When customers walked into dealerships to buy their 1968 Lincoln Continental, whether it was in Black Satin or Spanish Moss, they may have received a booklet containing information about their new purchase. The following excerpt was included in the pamphlet:
“I want to make the best cars in the world.”
– Edsel Ford, 1922
“A few years back, among a pile of yellowing old records in the Ford Motor Company’s archives, a researcher came upon a large old fashioned scrapbook in which he found an unusual collection. On the first page was an illustrated catalog for a 1911 foreign car, called the Continental Peumatik. Flipping the pages the researcher found many pictures and advertisements. The significant thing about the book was that marginal notes in the handwriting of Edsel Ford were interspersed among the pictures. This was the beginning of the idea from which the Lincoln Continental was to come many years later.”
When the Ford family bought The Lincoln Motor Company from Henry Leland and his son in 1922, Henry Ford handed the reins of the brand over to his own son, Edsel. Edsel had a vision and aesthetic for automobiles that had been cultivated his entire life. He was a man dedicated to the preservation of craft and artisanship, while also skilled with the business acumen of his father. He carried the company to iconic levels of automotive design and quality.
While Edsel built a unique audience of individuals who preferred the design aesthetic and performance capabilities of the Lincoln marque, he also had a dream for his own vehicle, one that personified the style and aesthetic that he was known for. The Continental, possibly Lincoln’s most iconic design and division, was originally the concept for Edsel’s own dream car.
From his early days with the company, Edsel nurtured a fixation on aesthetics. In the early 1930s, he created the first “styling department” for Ford Motor Company. The team consisted of Edsel, his executive assistant and shopmaster John Crawford, and a young yacht designer, Eugene Terenne ‘Bob’ Gregorie.
Edsel and Gregorie shared a vision as well as a passion for sleek and innovative automotive design. The styling department was Edsel’s refuge from the corporate duties he carried out as President. Their workspace was a corner area with several prototype cars covered with dustsheets. Edsel would sometimes visit the studio, peel back the dustsheets, and just sit in one of the cars. Gregorie would join him and the two would talk about design, cars, and life. Gregorie recalls, ‘There he would sit, in the cool dark, to meditate and talk. Mr. Ford seemed to just relax. He would talk about anything that came into his head, such as boats, in which we had a common interest.”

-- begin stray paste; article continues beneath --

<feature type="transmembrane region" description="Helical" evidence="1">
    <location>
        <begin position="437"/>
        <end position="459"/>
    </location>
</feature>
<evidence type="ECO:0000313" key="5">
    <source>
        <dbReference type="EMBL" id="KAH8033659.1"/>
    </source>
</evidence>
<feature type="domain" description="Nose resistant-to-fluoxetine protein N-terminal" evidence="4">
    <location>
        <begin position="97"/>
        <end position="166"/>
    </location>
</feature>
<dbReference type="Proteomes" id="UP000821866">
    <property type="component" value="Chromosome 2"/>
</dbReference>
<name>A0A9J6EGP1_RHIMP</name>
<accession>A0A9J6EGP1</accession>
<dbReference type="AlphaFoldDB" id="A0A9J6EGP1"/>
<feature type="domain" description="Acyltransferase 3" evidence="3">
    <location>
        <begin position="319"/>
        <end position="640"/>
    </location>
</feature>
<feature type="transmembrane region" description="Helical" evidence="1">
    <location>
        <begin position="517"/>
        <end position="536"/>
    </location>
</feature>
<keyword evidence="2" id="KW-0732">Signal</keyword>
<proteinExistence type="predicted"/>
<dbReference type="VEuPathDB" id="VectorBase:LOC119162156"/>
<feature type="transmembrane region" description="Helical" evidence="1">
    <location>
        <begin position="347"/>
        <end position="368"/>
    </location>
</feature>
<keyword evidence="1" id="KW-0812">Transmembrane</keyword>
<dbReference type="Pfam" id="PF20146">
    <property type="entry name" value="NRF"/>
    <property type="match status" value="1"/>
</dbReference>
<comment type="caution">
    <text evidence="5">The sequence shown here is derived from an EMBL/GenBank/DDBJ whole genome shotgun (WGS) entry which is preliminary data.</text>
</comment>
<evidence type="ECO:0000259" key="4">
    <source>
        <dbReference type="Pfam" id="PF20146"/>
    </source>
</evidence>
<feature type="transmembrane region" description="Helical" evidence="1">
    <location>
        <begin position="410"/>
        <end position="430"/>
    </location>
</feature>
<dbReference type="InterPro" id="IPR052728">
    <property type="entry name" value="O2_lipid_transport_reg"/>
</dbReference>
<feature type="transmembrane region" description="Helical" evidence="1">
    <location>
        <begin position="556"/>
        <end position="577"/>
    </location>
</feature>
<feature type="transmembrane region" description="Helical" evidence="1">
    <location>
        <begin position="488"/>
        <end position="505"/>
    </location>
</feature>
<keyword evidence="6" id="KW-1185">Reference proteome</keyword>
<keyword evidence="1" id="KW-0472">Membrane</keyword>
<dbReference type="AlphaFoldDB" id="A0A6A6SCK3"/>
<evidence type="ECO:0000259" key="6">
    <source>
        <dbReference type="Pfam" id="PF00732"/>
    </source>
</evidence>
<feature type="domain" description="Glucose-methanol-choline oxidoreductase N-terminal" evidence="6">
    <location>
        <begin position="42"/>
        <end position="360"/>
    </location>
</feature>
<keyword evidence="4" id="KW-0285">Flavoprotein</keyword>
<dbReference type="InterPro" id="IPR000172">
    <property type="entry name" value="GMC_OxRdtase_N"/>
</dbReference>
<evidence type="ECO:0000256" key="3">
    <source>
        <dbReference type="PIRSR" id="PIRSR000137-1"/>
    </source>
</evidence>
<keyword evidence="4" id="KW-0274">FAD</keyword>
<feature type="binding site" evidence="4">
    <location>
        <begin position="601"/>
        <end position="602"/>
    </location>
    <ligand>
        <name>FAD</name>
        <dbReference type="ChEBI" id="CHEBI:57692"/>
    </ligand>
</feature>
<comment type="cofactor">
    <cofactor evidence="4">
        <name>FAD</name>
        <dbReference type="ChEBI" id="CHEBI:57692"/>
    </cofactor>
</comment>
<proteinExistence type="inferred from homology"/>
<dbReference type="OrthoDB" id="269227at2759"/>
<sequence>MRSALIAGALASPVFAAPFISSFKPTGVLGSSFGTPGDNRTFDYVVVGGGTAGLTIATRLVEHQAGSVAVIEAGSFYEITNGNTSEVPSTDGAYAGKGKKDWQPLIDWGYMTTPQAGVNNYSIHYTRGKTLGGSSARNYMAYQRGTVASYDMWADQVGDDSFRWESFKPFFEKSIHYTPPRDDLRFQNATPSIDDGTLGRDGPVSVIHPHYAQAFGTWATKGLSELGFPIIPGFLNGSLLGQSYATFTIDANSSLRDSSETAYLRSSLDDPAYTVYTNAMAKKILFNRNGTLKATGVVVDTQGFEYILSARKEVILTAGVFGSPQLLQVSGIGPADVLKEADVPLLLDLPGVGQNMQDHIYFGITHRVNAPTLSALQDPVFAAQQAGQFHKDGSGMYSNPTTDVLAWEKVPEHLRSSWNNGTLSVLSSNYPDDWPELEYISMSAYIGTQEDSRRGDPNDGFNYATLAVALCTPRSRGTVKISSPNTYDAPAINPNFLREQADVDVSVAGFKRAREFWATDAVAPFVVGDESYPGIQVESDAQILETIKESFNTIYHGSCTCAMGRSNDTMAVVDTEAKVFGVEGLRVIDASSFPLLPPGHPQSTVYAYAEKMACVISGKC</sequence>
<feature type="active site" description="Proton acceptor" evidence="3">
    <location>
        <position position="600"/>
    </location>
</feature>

Gregorie had helped design the groundbreaking Lincoln Zephyr in the early 1930’s. Edsel wanted to build something on the same chassis, but this would be just for him. After he returned from a trip to Europe in 1938, Edsel was inspired to not only be brave with design, but to express himself. He asked Gregorie to help sketch his dream car: a coupe with low lines – a continental style cariole. This would be his vacation car, and statement piece around Florida, where he spent his winters.
It’s a family legend that after hearing Edsel’s vision, Gregorie sketched what would be the basis of all Continental designs in under an hour. Regardless, Edsel saw the first clay models of his dream car in November of 1938. He immediately ordered it, and ordered two additional prototypes for his sons Henry II and Benson. The cars were built using panels from the 1940 Zephyr.
On March 1st, 1939, the first Continental rolled up the driveway of Edsel’s Florida vacation home. It was painted “Eagle Grey” with grey leather trim. He sat inside and drove around Palm Beach and Hobe Sound, the conversations of so many meditation sessions in the dark studio now fully come to life.
It wasn’t long before word spread and Edsel’s contemporaries wanted Edsel’s new car too. He returned to Michigan that spring with orders for 200 more similar vehicles.
The decision was made to produce the new Continental as a limited run basis as an addition to the Zephyr line. Around 400 Continentals were built from October of 1939 to September of 1940 – 54 coupes and 350 Cabriolets. They were almost completely handmade – to fit the many custom requests – and offered extensive interior options. The cars were advertised as a Zephyr with the “flavor of European boulevards.”
By 1940, The Continental was its own line, available in coupe and cabriolet. Eventually Lincoln would open it’s own Continental division, which would again be absorbed back into Lincoln studio. The Continental was sold from 1930 to 1948, 1956 to 1980, and then from 1981 to 2002. The low lines, large windows and sleek frame inspired by Gregorie and Edsel’s love for the ease of an ocean yacht live on in The Lincoln Motor Company vehicles of today.
The legacy, however… that’s one thing that can be seen in every Lincoln on the road.